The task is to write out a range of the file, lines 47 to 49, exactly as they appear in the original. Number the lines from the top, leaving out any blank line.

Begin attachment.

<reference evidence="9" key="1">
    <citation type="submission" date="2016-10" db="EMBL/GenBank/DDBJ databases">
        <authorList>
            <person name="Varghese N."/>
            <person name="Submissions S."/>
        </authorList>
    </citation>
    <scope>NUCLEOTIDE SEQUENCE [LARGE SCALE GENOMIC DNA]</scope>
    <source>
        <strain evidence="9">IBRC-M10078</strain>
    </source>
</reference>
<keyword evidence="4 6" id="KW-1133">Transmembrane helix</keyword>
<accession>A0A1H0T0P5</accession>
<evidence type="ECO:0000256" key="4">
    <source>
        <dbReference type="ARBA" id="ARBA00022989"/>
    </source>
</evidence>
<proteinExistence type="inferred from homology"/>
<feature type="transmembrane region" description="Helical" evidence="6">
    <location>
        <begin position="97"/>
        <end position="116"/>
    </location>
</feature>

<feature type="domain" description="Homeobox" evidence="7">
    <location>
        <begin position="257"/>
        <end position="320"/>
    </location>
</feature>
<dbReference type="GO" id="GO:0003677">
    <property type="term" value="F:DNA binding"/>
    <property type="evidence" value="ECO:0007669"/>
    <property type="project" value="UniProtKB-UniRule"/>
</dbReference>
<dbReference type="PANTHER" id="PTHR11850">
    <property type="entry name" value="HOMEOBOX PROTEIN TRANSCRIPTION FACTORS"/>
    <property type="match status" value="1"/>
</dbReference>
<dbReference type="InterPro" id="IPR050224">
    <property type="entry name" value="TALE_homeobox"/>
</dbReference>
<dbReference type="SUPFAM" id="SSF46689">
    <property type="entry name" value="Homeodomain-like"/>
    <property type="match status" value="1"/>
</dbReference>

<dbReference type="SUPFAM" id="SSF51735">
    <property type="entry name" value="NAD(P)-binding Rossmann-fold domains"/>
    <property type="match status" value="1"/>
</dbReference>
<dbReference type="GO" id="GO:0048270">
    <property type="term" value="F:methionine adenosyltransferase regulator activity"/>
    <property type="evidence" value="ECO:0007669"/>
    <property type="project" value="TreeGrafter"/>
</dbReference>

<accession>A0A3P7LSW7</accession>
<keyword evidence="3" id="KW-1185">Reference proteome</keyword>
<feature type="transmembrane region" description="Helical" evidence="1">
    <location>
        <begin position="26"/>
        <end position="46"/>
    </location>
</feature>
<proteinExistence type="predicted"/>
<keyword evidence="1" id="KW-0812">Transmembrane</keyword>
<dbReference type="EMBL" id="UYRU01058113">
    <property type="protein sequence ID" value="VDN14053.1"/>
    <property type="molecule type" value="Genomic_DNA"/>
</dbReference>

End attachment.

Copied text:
    <property type="match status" value="1"/>
</dbReference>

<dbReference type="SUPFAM" id="SSF51735">